|RethinkDB For Windows|
|Written by Kay Ewbank|
|Tuesday, 16 February 2016|
RethinkDB is finally available in a native Windows version to go alongside the Linux and Mac support.
The developers say that this is one of the most frequent requests by RethinkDB users, and that porting RethinkDB to Windows took a year of intensive development, touching nearly every part of the database.
RethinkDB is an open source NoSQL JSON database designed for web apps. Its main differentiator is that you can tell it to continuously push updated query results to applications in real time, rather than having your app poll for changes.
So far, there's a developer preview for Windows that the team hope users will test in the real world, saying in a blog post that:
"You shouldn’t trust it with your data or use it in production environments yet. It’s also not fully optimized, so you might not get the same performance that you would from a stable release."
From RethinkDB 2.3 release onwards, the plan is to provide official Windows builds for each version of RethinkDB alongside the binary packages for Linux and Mac OS X.
Creating a Windows version took a lot of development time because RethinkDB makes extensive use of platform-specific APIs, and the developers decided that this would be true of the Windows version too, so it has full, native Windows support. As the blog puts it:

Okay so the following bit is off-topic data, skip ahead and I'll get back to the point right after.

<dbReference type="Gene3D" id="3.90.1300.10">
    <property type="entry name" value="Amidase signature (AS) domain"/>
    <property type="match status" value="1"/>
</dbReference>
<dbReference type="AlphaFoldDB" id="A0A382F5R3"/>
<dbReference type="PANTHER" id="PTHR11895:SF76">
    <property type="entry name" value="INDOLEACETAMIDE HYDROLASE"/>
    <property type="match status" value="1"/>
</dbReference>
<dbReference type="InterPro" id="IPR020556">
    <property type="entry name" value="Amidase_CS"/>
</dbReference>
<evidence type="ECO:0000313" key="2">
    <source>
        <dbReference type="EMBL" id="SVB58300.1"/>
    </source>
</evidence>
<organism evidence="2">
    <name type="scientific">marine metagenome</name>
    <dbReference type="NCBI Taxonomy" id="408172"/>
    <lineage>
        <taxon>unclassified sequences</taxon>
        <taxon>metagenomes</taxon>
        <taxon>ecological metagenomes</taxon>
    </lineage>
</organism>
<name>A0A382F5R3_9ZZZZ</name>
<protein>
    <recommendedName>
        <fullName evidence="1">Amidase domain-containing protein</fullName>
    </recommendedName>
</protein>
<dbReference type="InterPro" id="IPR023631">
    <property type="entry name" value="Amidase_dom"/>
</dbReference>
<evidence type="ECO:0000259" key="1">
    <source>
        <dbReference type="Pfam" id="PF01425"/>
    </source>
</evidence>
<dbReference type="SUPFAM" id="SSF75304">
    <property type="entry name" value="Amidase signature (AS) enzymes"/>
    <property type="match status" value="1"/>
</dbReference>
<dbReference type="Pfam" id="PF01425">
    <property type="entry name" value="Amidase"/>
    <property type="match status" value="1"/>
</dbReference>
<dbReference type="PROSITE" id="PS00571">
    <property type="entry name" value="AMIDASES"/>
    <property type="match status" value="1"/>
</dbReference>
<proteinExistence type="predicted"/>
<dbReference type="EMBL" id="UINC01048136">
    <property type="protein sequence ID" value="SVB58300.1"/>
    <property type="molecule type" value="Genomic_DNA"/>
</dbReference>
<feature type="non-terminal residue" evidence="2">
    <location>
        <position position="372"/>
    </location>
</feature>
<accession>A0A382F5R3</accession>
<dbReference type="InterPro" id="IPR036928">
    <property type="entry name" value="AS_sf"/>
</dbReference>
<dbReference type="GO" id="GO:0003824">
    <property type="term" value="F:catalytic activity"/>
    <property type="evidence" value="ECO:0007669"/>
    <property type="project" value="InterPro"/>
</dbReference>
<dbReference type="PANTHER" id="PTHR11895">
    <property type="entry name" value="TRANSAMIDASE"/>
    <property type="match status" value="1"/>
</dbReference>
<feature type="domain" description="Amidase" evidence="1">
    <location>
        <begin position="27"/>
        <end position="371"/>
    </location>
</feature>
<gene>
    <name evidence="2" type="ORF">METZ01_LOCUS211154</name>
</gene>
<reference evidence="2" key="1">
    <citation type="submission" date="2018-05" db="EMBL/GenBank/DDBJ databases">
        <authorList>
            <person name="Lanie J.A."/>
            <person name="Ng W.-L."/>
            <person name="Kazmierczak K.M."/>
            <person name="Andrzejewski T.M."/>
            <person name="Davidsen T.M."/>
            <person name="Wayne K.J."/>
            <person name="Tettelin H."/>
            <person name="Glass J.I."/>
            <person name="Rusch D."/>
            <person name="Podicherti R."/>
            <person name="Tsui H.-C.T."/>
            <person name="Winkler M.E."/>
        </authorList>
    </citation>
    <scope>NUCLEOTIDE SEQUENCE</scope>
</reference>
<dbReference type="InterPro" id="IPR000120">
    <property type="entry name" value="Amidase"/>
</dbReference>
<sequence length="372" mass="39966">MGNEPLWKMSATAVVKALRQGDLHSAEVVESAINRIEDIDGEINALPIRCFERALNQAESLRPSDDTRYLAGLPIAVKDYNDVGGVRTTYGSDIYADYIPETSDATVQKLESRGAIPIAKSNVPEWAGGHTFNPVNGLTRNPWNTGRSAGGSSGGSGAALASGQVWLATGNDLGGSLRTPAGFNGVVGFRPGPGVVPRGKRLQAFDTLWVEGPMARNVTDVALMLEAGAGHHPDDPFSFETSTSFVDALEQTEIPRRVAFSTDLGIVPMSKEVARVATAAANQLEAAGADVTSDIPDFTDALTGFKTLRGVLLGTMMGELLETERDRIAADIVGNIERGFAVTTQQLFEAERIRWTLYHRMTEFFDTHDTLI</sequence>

"You won’t find any POSIX compatibility layers or other similar hacks–RethinkDB uses native Windows APIs on the Windows platform."
Key areas that "required considerable engineering effort" include threading, disk and network I/O, and the event loop. Asynchronous I/O is handled differently on Windows from Linux. On Linux, developers use epoll to get notifications that let them know when a descriptor is ready for reading or writing. On Windows, developers use I/O Completion Ports (IOCP). Asynchronous operations are queued and emit notifications when they succeed or fail. The team has manually added Windows-compatible code paths to handle the platform-specific I/O.
They also had to get the database to compile natively with Microsoft’s C++ compiler, and to make sure that all the third-party open source libraries used in the database build consistently on Windows as well as Linux and Mac OS X.
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|Last Updated ( Tuesday, 16 February 2016 )|